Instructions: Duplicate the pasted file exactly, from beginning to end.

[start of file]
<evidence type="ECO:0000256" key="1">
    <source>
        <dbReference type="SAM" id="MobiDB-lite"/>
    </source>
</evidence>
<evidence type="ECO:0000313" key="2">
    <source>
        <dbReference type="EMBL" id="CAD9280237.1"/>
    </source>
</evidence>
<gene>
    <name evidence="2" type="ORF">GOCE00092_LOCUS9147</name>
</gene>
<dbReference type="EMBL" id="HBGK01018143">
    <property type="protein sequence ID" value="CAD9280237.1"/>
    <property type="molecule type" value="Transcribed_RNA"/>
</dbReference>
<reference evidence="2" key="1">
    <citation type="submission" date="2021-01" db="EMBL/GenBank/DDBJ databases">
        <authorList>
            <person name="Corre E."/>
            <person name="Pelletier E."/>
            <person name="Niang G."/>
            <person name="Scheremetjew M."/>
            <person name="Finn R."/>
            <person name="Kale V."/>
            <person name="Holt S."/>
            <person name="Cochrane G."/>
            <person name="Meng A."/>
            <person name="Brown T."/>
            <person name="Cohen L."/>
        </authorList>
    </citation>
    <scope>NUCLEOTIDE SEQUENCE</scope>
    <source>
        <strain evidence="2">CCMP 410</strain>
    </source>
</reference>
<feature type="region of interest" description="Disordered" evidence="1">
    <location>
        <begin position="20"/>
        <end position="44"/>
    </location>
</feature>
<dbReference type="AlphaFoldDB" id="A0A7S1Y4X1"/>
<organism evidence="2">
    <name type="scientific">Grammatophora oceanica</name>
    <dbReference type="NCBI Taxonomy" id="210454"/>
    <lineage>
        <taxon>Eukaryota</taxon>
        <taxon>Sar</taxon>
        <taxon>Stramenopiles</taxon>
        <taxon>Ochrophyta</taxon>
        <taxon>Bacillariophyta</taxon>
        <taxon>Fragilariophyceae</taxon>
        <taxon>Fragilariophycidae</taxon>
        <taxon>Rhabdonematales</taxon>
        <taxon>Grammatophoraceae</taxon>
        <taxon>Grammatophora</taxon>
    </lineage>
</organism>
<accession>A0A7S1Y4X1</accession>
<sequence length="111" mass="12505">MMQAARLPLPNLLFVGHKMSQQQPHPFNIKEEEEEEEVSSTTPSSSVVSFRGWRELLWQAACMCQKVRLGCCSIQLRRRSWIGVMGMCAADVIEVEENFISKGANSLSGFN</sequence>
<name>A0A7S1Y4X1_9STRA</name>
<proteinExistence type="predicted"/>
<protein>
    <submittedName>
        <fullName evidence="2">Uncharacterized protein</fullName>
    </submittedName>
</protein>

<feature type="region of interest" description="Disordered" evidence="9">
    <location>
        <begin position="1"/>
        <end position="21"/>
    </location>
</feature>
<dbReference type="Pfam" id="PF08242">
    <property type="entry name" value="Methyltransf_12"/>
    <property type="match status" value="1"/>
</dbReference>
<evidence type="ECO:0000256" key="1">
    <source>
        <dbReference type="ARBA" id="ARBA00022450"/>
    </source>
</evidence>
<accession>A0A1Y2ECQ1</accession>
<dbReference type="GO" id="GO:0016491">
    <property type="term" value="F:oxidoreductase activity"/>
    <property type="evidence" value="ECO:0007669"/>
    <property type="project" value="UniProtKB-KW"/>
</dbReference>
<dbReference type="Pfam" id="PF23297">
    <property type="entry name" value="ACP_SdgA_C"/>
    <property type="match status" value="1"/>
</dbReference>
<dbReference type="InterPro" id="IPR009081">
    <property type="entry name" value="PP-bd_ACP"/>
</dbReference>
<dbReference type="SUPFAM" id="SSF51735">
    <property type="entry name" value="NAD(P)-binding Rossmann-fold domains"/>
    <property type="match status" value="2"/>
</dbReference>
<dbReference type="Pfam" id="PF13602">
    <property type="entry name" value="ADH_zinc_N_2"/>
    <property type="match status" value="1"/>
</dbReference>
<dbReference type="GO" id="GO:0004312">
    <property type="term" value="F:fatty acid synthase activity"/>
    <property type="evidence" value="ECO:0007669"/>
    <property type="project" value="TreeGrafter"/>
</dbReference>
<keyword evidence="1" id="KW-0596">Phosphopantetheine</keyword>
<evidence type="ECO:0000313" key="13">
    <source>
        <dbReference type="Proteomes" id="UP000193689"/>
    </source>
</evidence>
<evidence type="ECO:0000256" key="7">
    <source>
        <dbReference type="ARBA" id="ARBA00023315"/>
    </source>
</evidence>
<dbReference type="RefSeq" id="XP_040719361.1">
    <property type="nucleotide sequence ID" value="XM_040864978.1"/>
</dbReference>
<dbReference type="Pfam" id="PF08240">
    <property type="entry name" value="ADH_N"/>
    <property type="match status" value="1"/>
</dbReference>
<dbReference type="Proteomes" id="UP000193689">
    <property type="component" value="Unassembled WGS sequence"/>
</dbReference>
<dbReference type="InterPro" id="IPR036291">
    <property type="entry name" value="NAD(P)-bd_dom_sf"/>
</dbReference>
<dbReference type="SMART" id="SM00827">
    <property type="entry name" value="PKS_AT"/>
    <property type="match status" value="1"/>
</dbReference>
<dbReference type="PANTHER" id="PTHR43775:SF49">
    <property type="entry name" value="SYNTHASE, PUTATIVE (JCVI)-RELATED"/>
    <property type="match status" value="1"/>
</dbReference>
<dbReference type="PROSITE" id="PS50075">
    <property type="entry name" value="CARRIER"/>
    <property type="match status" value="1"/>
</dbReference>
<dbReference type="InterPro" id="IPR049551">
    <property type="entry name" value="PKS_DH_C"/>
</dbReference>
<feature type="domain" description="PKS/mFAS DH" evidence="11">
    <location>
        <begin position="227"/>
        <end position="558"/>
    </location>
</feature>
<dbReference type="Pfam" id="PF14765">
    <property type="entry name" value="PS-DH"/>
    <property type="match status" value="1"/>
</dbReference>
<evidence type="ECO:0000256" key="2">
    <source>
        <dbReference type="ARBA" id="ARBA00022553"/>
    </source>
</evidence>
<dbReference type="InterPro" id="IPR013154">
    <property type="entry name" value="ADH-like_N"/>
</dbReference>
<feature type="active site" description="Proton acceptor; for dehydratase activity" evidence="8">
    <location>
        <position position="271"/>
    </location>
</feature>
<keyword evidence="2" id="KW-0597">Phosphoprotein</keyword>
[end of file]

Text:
<evidence type="ECO:0000256" key="1">
    <source>
        <dbReference type="SAM" id="MobiDB-lite"/>
    </source>
</evidence>
<evidence type="ECO:0000313" key="2">
    <source>
        <dbReference type="EMBL" id="CAD9280237.1"/>
    </source>
</evidence>
<gene>
    <name evidence="2" type="ORF">GOCE00092_LOCUS9147</name>
</gene>
<dbReference type="EMBL" id="HBGK01018143">
    <property type="protein sequence ID" value="CAD9280237.1"/>
    <property type="molecule type" value="Transcribed_RNA"/>
</dbReference>
<reference evidence="2" key="1">
    <citation type="submission" date="2021-01" db="EMBL/GenBank/DDBJ databases">
        <authorList>
            <person name="Corre E."/>
            <person name="Pelletier E."/>
            <person name="Niang G."/>
            <person name="Scheremetjew M."/>
            <person name="Finn R."/>
            <person name="Kale V."/>
            <person name="Holt S."/>
            <person name="Cochrane G."/>
            <person name="Meng A."/>
            <person name="Brown T."/>
            <person name="Cohen L."/>
        </authorList>
    </citation>
    <scope>NUCLEOTIDE SEQUENCE</scope>
    <source>
        <strain evidence="2">CCMP 410</strain>
    </source>
</reference>
<feature type="region of interest" description="Disordered" evidence="1">
    <location>
        <begin position="20"/>
        <end position="44"/>
    </location>
</feature>
<dbReference type="AlphaFoldDB" id="A0A7S1Y4X1"/>
<organism evidence="2">
    <name type="scientific">Grammatophora oceanica</name>
    <dbReference type="NCBI Taxonomy" id="210454"/>
    <lineage>
        <taxon>Eukaryota</taxon>
        <taxon>Sar</taxon>
        <taxon>Stramenopiles</taxon>
        <taxon>Ochrophyta</taxon>
        <taxon>Bacillariophyta</taxon>
        <taxon>Fragilariophyceae</taxon>
        <taxon>Fragilariophycidae</taxon>
        <taxon>Rhabdonematales</taxon>
        <taxon>Grammatophoraceae</taxon>
        <taxon>Grammatophora</taxon>
    </lineage>
</organism>
<accession>A0A7S1Y4X1</accession>
<sequence length="111" mass="12505">MMQAARLPLPNLLFVGHKMSQQQPHPFNIKEEEEEEEVSSTTPSSSVVSFRGWRELLWQAACMCQKVRLGCCSIQLRRRSWIGVMGMCAADVIEVEENFISKGANSLSGFN</sequence>
<name>A0A7S1Y4X1_9STRA</name>
<proteinExistence type="predicted"/>
<protein>
    <submittedName>
        <fullName evidence="2">Uncharacterized protein</fullName>
    </submittedName>
</protein>

<feature type="region of interest" description="Disordered" evidence="9">
    <location>
        <begin position="1"/>
        <end position="21"/>
    </location>
</feature>
<dbReference type="Pfam" id="PF08242">
    <property type="entry name" value="Methyltransf_12"/>
    <property type="match status" value="1"/>
</dbReference>
<evidence type="ECO:0000256" key="1">
    <source>
        <dbReference type="ARBA" id="ARBA00022450"/>
    </source>
</evidence>
<accession>A0A1Y2ECQ1</accession>
<dbReference type="GO" id="GO:0016491">
    <property type="term" value="F:oxidoreductase activity"/>
    <property type="evidence" value="ECO:0007669"/>
    <property type="project" value="UniProtKB-KW"/>
</dbReference>
<dbReference type="Pfam" id="PF23297">
    <property type="entry name" value="ACP_SdgA_C"/>
    <property type="match status" value="1"/>
</dbReference>
<dbReference type="InterPro" id="IPR009081">
    <property type="entry name" value="PP-bd_ACP"/>
</dbReference>
<dbReference type="SUPFAM" id="SSF51735">
    <property type="entry name" value="NAD(P)-binding Rossmann-fold domains"/>
    <property type="match status" value="2"/>
</dbReference>
<dbReference type="Pfam" id="PF13602">
    <property type="entry name" value="ADH_zinc_N_2"/>
    <property type="match status" value="1"/>
</dbReference>
<dbReference type="GO" id="GO:0004312">
    <property type="term" value="F:fatty acid synthase activity"/>
    <property type="evidence" value="ECO:0007669"/>
    <property type="project" value="TreeGrafter"/>
</dbReference>
<keyword evidence="1" id="KW-0596">Phosphopantetheine</keyword>
<evidence type="ECO:0000313" key="13">
    <source>
        <dbReference type="Proteomes" id="UP000193689"/>
    </source>
</evidence>
<evidence type="ECO:0000256" key="7">
    <source>
        <dbReference type="ARBA" id="ARBA00023315"/>
    </source>
</evidence>
<dbReference type="RefSeq" id="XP_040719361.1">
    <property type="nucleotide sequence ID" value="XM_040864978.1"/>
</dbReference>
<dbReference type="Pfam" id="PF08240">
    <property type="entry name" value="ADH_N"/>
    <property type="match status" value="1"/>
</dbReference>
<dbReference type="Proteomes" id="UP000193689">
    <property type="component" value="Unassembled WGS sequence"/>
</dbReference>
<dbReference type="InterPro" id="IPR036291">
    <property type="entry name" value="NAD(P)-bd_dom_sf"/>
</dbReference>
<dbReference type="SMART" id="SM00827">
    <property type="entry name" value="PKS_AT"/>
    <property type="match status" value="1"/>
</dbReference>
<dbReference type="PANTHER" id="PTHR43775:SF49">
    <property type="entry name" value="SYNTHASE, PUTATIVE (JCVI)-RELATED"/>
    <property type="match status" value="1"/>
</dbReference>
<dbReference type="PROSITE" id="PS50075">
    <property type="entry name" value="CARRIER"/>
    <property type="match status" value="1"/>
</dbReference>
<dbReference type="InterPro" id="IPR049551">
    <property type="entry name" value="PKS_DH_C"/>
</dbReference>
<feature type="domain" description="PKS/mFAS DH" evidence="11">
    <location>
        <begin position="227"/>
        <end position="558"/>
    </location>
</feature>
<dbReference type="Pfam" id="PF14765">
    <property type="entry name" value="PS-DH"/>
    <property type="match status" value="1"/>
</dbReference>
<evidence type="ECO:0000256" key="2">
    <source>
        <dbReference type="ARBA" id="ARBA00022553"/>
    </source>
</evidence>
<dbReference type="InterPro" id="IPR013154">
    <property type="entry name" value="ADH-like_N"/>
</dbReference>
<feature type="active site" description="Proton acceptor; for dehydratase activity" evidence="8">
    <location>
        <position position="271"/>
    </location>
</feature>
<keyword evidence="2" id="KW-0597">Phosphoprotein</keyword>